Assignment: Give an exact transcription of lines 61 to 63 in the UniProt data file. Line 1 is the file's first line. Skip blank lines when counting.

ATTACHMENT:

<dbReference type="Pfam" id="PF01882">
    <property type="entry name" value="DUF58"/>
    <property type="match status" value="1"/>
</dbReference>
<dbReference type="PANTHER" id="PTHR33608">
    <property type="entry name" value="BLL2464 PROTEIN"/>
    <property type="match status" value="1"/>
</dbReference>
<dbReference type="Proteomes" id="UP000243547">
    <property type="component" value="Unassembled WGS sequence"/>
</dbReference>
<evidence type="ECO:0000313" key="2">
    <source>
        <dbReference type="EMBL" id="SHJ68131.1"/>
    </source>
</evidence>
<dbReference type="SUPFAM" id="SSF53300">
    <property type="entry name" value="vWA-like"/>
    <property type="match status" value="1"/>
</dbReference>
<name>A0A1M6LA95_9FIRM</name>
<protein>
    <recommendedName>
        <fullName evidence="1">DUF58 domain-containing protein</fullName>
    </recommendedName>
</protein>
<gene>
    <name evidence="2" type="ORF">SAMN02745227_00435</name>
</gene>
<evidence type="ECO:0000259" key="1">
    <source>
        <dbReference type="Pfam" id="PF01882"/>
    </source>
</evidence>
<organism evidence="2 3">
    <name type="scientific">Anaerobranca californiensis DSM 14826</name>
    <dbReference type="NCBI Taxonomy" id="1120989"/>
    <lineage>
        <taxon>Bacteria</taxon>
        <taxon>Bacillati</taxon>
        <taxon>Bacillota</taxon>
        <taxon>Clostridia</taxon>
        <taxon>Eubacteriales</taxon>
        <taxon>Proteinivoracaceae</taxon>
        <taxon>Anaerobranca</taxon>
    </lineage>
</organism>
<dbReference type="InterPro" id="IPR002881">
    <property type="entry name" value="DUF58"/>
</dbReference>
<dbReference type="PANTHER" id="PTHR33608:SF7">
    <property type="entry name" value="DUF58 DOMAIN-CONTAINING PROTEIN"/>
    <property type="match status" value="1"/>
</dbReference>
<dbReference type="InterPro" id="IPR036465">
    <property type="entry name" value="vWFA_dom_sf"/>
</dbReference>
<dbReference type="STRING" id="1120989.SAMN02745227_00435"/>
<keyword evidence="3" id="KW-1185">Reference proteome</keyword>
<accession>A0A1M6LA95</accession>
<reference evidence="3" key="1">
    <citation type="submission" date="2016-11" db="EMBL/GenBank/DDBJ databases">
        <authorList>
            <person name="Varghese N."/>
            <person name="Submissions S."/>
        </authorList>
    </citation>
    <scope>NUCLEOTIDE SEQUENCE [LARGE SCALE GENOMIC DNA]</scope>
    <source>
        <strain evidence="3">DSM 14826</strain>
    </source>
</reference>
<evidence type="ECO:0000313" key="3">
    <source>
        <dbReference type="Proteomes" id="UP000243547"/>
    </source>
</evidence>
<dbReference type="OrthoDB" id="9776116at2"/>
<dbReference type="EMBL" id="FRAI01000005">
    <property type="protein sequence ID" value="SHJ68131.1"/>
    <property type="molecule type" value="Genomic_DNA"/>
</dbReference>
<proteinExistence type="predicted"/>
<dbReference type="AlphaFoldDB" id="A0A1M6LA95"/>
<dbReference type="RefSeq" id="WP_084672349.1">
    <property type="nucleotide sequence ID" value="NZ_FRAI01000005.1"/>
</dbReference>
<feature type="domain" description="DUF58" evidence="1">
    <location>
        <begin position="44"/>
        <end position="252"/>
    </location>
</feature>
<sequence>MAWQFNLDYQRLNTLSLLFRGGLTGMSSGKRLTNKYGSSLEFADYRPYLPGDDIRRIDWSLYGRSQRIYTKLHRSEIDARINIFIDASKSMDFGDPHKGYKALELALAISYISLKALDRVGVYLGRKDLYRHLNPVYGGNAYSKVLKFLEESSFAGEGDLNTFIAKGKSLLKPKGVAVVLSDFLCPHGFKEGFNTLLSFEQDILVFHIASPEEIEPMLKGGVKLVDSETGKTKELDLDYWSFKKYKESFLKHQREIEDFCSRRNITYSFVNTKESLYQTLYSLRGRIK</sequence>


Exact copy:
<reference evidence="3" key="1">
    <citation type="submission" date="2016-11" db="EMBL/GenBank/DDBJ databases">
        <authorList>